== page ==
Diana, atop Madison Square Garden
"For a short while the highest point of the New York skyline was marked by a girl standing on tiptoe. At night she was also the brightest point, the focus of 66 incandescent lamps and ten spotlights, at a time when there was little electric light in the city. During the day, the sun detonated her gilded surface and she ‘flashed against a green-blue sky’, as Willa Cather described it in My Mortal Enemy." — Diana of the Upper Air, Lavinia Greenlaw
Reader, read it! So very, very good. Like a gust of cool breeze, the sort that would have sent Diana spinning.
The Catbird Giving Fund is so proud to support Kurandza in honor of our new collection with artist Cassi Namoda. Kurandza is a grassroots nonprofit based in Mozambique that provides holistic schooling for over 200 girls and counting! When you give a girl an education, she’s more likely to earn a higher income, provide healthcare and opportunities for her family, and send her own daughters to school someday, breaking the cycle of poverty. This is why empowering girls within their own community has always been one of Catbird Giving Fund's primary areas of focus. Below is the story of Kurandza through founder Elisabetta Colabianchi.
What originally brought you to Mozambique?
In 2014 I joined the Peace Corps and my first assignment brought me to a rural village in Mozambique where I volunteered in the maternal and infant health department at the hospital, Centro de Saúde of Guijá. My work there included counseling HIV+ women on the prevention and transmission to their babies. While I was there I fell in love with the people, the lifestyle and honestly everything about the country and from there I became very integrated into the community. In addition to learning the national language of Portuguese, I loved learning the local language (Changana) and building strong friendships with many of the women in the community, which then inspired me to continue working and living there.
Kurandza originally started as a sewing cooperative in Mozambique. Can you elaborate on how its focus has evolved over time?
We started as a sewing cooperative, but because of our grassroots approach, we’re able to shift with the community needs. In 2016, the drought and hunger crisis hit Mozambique. This propelled us to bring our first campaign to life, raising enough funds to give food aid to a select group of HIV+ women and their families as well as all the women in the sewing cooperative. From this we started envisioning the real possibilities of bringing the community together. Over the years, we assessed the differences between short-term fixes and long-term impact, and we began to recognize that the earlier a girl receives support in her life, the more sustainable her growth, development, and community impact will likely be. And so, we shifted our focus to education. We began with the sponsorship of Lindsey Brianna, and in just three months, she was counting in English, reciting poetry in Portuguese, and had a newfound curiosity about the world around her. In the fall of 2017, we launched the first #IStandForGirls campaign with the goal of sending 100 girls to school. This was the start of Kurandza as we know it today. Since then, we have witnessed the transformative power of education and focused our efforts on providing scholarships, resources, and psychosocial support to all of our students.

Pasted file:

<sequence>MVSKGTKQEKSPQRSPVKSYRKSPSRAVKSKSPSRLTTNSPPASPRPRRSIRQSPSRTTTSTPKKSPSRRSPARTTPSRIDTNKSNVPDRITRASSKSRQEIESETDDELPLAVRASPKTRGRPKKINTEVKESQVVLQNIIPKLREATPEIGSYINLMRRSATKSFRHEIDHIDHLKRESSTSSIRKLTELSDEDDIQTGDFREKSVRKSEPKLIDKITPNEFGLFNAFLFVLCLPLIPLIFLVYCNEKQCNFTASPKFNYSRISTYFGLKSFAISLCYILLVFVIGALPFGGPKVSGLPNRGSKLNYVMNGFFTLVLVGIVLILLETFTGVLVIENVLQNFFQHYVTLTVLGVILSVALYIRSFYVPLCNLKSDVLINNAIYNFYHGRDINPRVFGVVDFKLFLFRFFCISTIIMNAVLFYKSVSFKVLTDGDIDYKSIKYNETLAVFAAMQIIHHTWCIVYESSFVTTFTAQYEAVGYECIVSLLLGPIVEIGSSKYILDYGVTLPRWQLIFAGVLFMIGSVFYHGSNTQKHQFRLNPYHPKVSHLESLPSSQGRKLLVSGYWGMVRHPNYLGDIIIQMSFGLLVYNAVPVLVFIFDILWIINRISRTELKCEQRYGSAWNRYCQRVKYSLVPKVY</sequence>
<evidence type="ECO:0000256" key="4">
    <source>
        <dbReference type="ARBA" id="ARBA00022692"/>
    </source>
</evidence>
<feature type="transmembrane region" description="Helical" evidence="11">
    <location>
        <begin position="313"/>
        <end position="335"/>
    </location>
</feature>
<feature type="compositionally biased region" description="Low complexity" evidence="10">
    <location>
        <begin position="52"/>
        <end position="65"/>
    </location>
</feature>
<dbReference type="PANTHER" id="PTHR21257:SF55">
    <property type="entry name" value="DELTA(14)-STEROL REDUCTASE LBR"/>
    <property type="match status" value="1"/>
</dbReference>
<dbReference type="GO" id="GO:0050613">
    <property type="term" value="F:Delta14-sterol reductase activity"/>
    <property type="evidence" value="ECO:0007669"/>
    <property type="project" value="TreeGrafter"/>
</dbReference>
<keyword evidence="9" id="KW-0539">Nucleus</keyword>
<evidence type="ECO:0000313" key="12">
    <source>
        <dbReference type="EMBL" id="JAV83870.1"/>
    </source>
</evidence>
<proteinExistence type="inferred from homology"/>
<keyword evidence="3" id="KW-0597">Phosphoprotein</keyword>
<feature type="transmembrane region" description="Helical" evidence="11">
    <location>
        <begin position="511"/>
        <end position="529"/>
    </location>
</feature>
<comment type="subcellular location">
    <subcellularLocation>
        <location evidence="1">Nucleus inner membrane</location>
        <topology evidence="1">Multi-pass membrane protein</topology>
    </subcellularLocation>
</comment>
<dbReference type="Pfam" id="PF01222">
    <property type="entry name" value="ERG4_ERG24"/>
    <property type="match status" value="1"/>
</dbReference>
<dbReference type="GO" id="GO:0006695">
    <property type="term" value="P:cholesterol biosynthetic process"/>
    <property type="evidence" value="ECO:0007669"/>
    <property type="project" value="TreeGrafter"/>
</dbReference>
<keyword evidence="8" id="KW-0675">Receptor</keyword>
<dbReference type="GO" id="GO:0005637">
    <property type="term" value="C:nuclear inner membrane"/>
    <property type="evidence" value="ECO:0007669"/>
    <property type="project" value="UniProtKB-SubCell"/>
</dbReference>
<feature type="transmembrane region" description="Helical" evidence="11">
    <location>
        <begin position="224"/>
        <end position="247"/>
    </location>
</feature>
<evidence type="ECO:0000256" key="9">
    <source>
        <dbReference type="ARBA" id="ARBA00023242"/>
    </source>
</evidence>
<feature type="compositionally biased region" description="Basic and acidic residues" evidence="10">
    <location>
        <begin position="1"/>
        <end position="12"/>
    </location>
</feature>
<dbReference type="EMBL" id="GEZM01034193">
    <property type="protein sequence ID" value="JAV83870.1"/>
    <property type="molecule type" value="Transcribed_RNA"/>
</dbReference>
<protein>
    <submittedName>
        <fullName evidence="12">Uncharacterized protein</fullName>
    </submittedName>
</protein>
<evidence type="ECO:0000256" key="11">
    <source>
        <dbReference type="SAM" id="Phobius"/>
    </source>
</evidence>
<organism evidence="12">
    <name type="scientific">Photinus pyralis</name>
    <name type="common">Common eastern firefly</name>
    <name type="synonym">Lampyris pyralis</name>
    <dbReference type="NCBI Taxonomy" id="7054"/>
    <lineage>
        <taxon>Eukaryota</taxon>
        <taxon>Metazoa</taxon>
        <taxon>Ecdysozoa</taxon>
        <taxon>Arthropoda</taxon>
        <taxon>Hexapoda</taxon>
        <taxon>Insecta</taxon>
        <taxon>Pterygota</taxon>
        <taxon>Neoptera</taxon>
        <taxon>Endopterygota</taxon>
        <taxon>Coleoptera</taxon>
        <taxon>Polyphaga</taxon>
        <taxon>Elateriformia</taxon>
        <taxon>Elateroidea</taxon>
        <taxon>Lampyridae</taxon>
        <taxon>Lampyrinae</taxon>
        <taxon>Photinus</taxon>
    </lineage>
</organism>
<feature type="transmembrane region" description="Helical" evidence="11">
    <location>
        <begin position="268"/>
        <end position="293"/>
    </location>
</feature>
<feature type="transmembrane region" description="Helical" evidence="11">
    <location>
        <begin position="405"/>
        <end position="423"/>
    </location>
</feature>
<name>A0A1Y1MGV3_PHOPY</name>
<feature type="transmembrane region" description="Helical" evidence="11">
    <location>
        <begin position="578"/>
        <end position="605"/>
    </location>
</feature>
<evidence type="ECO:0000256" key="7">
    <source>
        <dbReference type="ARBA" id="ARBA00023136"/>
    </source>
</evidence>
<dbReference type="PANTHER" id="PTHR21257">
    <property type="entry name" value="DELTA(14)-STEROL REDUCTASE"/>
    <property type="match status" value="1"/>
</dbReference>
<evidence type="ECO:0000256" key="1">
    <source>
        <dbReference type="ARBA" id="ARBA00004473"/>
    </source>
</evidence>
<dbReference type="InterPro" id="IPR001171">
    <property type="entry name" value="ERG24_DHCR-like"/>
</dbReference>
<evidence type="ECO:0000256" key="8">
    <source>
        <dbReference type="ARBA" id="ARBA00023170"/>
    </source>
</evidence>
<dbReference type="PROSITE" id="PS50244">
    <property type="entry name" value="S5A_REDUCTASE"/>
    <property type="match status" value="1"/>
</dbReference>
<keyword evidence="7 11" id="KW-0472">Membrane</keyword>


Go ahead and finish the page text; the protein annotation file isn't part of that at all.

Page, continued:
How many students does the program sponsor currently and across what education levels does the program span?
Currently we have 200 girls and 5 boys enrolled in our program spanning from preschool through high school. Next month we will launch our partnerships with students at local universities who will come on as interns with Kurandza--serving as “mentor leaders” for the girls in our new mentorship program.
Kurandza takes a holistic approach to each student’s education. Can you talk a bit about what that entails?
Since the start of our girls education program, we’ve come to realize that education involves much more than just school attendance. It’s about access to all of the tools that allow and support someone to actually become educated. To be at the same level as the other students begins with a uniform, but it also includes reliable and safe transportation, proper school supplies like rulers and protractor sets, art materials, textbooks, notebooks, and pencils. Additionally, it involves holistic care, which means helping with the social aspects of their lives, too, since social and home situations are often strongly correlated with academic performance. We take special care with the most at risk girls who are HIV+, pregnant, or dealing with abuse or malnutrition, and offer counseling, mentorship, and social support for all 200 girls in our program, with the long-term goal of supporting the girls through high school, and going on to reach their full potential.